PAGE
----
Dust should be irrelevant either way. If your environment is dusty, it will get in the case regardless of fan orientation. If you are relatively clean, you go quite a while without needing a dust up.

 

3. Make sure you get the PWM version of the F12, if you want to run them from the block and use Corsair Link. Of course, the 3 or 4 pin version can be run from the board or other controller, without Link.

Link to comment
Share on other sites

1) You likely do need to get extra screws. The thread size is 6-32 and you probably need 30mm in length to attach the fans to the bottom of the radiator. I am not sure which metric is used there for screw size, but hopefully you can convert that if needed. You can't run screws all the way through the radiator, so no matter what you need one set to attach it to the case and one to secure the fans below.

 

That's what I figuered yeah. Right now I have the fans secured to the top of the case (inside) and that holding the radiator up in place pulling air from the case through the radiator and out of the case. Not the most optimum solution I know.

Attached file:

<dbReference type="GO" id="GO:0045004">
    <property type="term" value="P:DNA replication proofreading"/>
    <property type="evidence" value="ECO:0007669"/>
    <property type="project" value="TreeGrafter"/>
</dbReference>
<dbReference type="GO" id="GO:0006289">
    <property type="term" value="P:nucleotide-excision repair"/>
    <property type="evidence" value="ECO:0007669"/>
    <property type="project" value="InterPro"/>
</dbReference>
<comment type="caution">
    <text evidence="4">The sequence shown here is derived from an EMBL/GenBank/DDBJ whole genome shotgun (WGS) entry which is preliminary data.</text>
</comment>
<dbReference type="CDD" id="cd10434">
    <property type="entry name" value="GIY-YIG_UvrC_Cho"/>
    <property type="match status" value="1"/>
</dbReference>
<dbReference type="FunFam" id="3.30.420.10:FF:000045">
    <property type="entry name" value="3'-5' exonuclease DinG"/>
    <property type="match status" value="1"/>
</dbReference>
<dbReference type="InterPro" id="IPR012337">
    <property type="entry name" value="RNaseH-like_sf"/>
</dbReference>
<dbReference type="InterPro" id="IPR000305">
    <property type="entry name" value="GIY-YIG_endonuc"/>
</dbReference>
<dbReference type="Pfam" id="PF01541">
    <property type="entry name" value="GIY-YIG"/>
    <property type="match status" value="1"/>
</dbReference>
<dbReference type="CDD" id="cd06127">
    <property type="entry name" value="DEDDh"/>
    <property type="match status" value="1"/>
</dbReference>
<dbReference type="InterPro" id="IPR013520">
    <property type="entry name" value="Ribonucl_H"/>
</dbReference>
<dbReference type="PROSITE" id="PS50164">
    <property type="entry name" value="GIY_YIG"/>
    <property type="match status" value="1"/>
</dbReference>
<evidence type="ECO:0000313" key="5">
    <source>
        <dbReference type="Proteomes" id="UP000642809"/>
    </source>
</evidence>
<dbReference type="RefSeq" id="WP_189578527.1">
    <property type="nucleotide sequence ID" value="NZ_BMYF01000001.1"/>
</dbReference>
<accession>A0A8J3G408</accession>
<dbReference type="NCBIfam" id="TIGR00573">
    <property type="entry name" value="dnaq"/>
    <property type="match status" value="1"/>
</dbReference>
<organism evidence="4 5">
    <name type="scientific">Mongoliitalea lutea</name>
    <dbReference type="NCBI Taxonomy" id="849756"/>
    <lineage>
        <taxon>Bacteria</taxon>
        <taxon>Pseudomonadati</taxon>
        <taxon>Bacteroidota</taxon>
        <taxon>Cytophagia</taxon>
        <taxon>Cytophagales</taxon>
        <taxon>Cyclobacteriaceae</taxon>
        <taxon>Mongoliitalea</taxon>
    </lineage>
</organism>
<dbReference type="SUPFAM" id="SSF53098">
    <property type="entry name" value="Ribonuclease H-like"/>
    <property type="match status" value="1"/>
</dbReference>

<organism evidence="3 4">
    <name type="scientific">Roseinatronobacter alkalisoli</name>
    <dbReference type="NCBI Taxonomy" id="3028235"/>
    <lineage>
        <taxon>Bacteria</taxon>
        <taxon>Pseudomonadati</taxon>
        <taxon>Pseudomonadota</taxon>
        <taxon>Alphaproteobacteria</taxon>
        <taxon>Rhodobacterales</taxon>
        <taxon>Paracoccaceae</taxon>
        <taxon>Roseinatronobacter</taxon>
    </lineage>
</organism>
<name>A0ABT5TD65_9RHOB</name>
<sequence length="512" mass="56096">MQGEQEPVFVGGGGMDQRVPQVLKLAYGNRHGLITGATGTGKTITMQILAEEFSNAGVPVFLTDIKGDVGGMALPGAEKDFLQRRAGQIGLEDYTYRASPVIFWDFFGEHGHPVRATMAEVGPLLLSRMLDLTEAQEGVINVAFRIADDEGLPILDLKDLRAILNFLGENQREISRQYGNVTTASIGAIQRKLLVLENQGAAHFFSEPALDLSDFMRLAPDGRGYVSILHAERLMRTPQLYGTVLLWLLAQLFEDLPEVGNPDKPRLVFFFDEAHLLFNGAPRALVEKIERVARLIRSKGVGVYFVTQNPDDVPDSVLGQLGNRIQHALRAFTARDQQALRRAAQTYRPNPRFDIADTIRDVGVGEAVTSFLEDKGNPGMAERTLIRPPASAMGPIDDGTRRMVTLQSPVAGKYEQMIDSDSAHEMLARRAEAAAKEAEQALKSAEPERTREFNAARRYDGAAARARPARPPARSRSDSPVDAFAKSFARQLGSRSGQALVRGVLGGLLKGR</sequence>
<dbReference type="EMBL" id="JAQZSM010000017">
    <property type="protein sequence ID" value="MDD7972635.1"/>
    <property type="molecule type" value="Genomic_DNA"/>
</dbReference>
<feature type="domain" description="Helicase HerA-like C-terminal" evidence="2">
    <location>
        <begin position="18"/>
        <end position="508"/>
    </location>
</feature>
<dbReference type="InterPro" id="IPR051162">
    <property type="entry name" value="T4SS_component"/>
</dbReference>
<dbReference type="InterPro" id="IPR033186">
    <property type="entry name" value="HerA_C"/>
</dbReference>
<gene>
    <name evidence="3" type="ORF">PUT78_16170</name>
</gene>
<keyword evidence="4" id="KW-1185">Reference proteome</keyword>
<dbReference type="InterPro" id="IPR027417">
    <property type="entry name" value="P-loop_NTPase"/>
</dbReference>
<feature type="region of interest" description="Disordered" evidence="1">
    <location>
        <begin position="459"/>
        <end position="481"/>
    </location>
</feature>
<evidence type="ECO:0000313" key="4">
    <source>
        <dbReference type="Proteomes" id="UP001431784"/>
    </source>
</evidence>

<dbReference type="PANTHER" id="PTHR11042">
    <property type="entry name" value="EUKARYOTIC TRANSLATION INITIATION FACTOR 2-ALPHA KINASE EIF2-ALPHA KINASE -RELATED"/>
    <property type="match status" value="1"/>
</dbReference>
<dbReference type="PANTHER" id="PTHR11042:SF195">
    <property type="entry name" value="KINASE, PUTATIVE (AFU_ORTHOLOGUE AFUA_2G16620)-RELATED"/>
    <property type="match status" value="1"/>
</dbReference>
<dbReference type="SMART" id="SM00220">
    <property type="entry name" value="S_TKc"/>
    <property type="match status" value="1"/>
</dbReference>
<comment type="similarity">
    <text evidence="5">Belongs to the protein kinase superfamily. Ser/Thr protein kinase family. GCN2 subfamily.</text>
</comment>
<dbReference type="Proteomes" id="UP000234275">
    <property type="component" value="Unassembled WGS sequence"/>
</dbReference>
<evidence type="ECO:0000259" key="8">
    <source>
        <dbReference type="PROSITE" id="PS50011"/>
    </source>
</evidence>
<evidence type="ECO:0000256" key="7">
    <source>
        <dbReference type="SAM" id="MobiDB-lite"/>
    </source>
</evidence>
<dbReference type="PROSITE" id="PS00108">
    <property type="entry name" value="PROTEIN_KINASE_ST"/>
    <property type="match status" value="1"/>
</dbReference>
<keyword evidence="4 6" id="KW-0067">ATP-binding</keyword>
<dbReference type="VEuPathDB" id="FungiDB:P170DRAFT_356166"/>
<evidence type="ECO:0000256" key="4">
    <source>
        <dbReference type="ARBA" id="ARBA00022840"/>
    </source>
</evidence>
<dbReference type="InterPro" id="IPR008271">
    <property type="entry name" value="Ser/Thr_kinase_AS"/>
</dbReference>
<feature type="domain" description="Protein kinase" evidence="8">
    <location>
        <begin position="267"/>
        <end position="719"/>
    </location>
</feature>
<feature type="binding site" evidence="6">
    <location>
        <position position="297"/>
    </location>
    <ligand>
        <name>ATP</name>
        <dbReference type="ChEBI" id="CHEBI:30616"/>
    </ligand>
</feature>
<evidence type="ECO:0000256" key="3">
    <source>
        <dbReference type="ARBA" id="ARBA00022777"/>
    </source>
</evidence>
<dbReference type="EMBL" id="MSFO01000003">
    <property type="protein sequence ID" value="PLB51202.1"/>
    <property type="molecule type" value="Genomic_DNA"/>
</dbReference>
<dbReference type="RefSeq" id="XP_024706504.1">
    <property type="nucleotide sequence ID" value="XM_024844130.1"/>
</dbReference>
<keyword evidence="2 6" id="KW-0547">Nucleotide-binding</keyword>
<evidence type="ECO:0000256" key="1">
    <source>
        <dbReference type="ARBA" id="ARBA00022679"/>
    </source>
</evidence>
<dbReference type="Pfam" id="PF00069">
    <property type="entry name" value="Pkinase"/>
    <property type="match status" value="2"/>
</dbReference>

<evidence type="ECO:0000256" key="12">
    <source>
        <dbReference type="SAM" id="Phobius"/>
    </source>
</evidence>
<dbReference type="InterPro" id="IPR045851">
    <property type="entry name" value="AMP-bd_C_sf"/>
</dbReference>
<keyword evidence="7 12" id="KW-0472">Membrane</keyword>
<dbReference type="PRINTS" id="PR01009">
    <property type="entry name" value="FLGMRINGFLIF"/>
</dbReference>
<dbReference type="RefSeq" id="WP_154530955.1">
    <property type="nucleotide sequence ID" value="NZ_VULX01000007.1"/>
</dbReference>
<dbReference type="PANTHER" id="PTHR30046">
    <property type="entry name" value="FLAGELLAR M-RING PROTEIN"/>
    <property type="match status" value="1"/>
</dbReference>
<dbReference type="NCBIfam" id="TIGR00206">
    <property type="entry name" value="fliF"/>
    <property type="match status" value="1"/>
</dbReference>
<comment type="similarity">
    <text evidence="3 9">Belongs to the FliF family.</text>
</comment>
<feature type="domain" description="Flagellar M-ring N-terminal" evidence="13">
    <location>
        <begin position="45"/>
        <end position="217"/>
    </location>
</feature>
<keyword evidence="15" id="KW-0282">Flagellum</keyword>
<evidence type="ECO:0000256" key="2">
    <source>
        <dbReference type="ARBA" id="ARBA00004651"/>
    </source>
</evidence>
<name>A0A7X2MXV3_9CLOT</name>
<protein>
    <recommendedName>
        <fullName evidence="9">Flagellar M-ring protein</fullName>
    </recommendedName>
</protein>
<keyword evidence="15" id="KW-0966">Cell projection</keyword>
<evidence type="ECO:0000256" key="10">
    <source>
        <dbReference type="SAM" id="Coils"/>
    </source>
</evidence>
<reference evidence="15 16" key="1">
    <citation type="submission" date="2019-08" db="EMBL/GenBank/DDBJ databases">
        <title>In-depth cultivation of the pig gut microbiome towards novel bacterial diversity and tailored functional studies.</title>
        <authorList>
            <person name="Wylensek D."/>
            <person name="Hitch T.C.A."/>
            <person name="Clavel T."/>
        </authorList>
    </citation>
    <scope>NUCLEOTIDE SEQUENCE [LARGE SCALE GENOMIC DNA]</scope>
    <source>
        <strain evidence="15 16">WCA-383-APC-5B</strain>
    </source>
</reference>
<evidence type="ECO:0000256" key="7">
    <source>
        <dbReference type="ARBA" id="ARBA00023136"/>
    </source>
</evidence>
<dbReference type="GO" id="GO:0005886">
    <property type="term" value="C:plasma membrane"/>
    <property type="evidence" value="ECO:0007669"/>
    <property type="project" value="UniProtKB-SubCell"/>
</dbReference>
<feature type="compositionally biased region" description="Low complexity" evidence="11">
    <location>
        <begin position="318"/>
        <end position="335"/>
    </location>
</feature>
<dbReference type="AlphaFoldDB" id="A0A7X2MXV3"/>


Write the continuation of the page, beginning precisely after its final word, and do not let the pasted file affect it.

For this I'm using the 8 long (I'm assuming 30mm) screws that come with the H100i. I'm assuming it is strong enough to hold the radiator+fans but I'm gonna make very sure just to avoid it falling on top of everything haha.

 

2) You want to the radiator fans to exhaust air out of the case. No need to dump CPU waste heat into the case. It puts all of the exhaust duties on single rear fan and in the meantime the hot air will bump up all your internal component temperatures by 5-10-15C, depending upon load. 2 front intake and dual top and single rear exhaust should be fairly close to the ideal balanced in/out volume ratio. Even with 4 fans, the radiator reduces the volume of air moved and you won't get 121 m3/h when at full blast. Since most people prefer to run the radiator fans at the lowest level they can, you can easily balance by adjusting the front intake and rear speeds as needed.

 

Awesome thanks.

 

One question on pushing air through the radiator. I noticed that some of the fins are bent. Googled around a bit and apparenlty is no big deal, should I try to straighten them out carefully or just leave it like that?.